Notice & Comment

DC Circuit Review – Reviewed: Cases with Controversies

It was quite a week for hot-button issues in Washington, D.C. During the same week that the U.S. Supreme Court resolved two petitions in cases challenging S.B. 8—the Texas law prohibiting abortions after about six weeks—the D.C. Circuit decided cases touching on January 6, the travel ban, a mask mandate, and, of course, Entergy Arkansas’ off-system excess energy sales. The decisions do nothing to bring an end to these controversies (except, it is hoped, the energy sales), but they work at the margins in an effort to ensure that the public debate about them proceeds in the proper fora, and with the proper information. Whether they succeed, I will leave it to readers to judge.

The headline decision is Trump v. Thompson, which resolved President Trump’s emergency appeal seeking to stop the disclosure of certain documents over which he has asserted executive privilege. The United States House Select Committee To Investigate the January 6th Attack on the United States Capitol subpoenaed the documents as part of its investigation into the events of January 6.  I commend the opinion (by Judge Millett, joined by Judges Wilkins and Jackson) to readers for a detailed background on the history of presidential papers and the legal rules governing Congress’ access to them. Both Congress’ power to demand the President’s papers and the President’s privilege to withhold them are unwritten but implicit in the Constitution. Congress may subpoena official documents related to and in furtherance of its legitimate functions, and the President may withhold documents that reflect his decision-making and deliberations if he believes they should be kept confidential. The privilege must, however, give way in the face of “a strong showing of need” by Congress.

Courts dislike resolving disputes between the political branches, and more often than not, the President and Congress “hash[] out” their differences over congressional subpoenas “in the hurly-burly, the give-and-take of the political process.” In this case, politically aligned President Biden and Congress reached an agreement about which papers the Administration would turn over to the House Select Committee, but former President Trump (whose Administration generated the papers) objected. I was surprised to learn that, until the 1970s, “Presidents exercised complete dominion and control over their presidential papers after leaving office.” The Watergate scandal changed this practice, as it did many things, by prompting Congress to assert U.S. ownership over official presidential records.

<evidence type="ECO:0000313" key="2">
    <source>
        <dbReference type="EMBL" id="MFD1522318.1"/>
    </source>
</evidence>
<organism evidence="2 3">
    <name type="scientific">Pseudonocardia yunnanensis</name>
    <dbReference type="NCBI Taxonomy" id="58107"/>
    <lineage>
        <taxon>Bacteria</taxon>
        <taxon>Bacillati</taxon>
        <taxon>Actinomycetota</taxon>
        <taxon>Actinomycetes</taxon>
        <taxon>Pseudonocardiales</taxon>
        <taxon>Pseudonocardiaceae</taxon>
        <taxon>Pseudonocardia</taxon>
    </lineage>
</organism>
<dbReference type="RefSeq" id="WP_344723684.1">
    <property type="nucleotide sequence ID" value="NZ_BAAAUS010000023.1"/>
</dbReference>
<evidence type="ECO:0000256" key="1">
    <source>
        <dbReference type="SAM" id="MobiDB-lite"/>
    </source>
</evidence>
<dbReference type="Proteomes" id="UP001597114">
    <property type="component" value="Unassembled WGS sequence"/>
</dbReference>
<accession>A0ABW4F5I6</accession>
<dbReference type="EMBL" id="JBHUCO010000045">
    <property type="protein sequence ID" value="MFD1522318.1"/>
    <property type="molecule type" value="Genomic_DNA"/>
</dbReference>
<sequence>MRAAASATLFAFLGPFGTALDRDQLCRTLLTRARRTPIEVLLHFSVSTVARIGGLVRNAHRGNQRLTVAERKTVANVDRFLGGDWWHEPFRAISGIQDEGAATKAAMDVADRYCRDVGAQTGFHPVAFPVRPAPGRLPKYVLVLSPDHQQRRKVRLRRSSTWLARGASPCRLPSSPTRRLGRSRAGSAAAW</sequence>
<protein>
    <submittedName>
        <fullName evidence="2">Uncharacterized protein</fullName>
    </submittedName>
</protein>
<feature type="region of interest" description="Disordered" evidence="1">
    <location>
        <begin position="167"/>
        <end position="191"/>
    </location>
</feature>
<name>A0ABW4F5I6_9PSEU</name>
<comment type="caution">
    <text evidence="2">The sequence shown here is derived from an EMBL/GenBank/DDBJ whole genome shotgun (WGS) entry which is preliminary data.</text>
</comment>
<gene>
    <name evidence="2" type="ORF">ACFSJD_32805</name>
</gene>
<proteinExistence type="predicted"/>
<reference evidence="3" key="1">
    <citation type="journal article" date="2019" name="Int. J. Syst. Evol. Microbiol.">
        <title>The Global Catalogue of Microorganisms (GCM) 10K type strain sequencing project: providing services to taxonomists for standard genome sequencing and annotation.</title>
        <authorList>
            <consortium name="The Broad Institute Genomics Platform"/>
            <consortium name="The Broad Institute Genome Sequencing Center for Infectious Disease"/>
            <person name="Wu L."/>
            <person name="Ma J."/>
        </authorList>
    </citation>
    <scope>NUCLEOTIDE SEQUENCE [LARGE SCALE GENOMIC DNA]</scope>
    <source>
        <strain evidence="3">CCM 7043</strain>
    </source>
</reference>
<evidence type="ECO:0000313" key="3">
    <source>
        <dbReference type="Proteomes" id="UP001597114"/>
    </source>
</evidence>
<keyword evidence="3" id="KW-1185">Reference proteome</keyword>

The Supreme Court has since held that former presidents retain a right to assert executive privilege over official documents generated during their administrations, and legislation and regulations give former presidents a role in the incumbent administration’s response to congressional subpoenas seeking these documents. The privilege is a unitary one, however: it is “for the benefit of the Republic” and not for the benefit of either the incumbent or the former Presidents as individuals. The novel question presented by this case is: what happens when the two people entitled to assert the privilege disagree about what is best for the Republic?

The Office of Legal Counsel has opined that an incumbent President “should” respect a former President’s privilege assertions unless the discharge of his constitutional duties demands their disclosure:

The D.C. Circuit, however, has opined that respect is not constitutionally compelled.

Ultimately, the Court declined to enunciate a standard for adjudicating a dispute between incumbent and former Presidents or even to decide whether it would adjudicate such disputes in the future (instead of allowing the incumbent’s decision to stand by default). Instead, it concluded that under any standard it might adopt, President Trump’s challenge does not succeed: President Biden and Congress made considered decisions in favor of disclosure, and more importantly, those decisions align. “A court would be hard-pressed under these circumstances to tell the President that he has miscalculated the interests of the United States, and to start an interbranch conflict that the President and Congress have averted.”

In the interest of keeping this post within the range of a five-minute read, I will leave it to readers to peruse the details of the Court’s analysis. President Trump also challenged the subpoena on the ground that it lacks a valid legislative purpose, arguing that the asserted purposes are pretextual and cover a law enforcement objective beyond the scope of Congress’ powers: namely, trying him for his actions leading up to and on January 6. The Court rejected his arguments. The Court also entered an administrative stay to give President Trump time to seek interim relief and a writ of certiorari from the U.S. Supreme Court. One final note: curiously, the Court did not address the jurisdictional question that it raised sua sponte a week before argument, which Aimee helpfully describes here.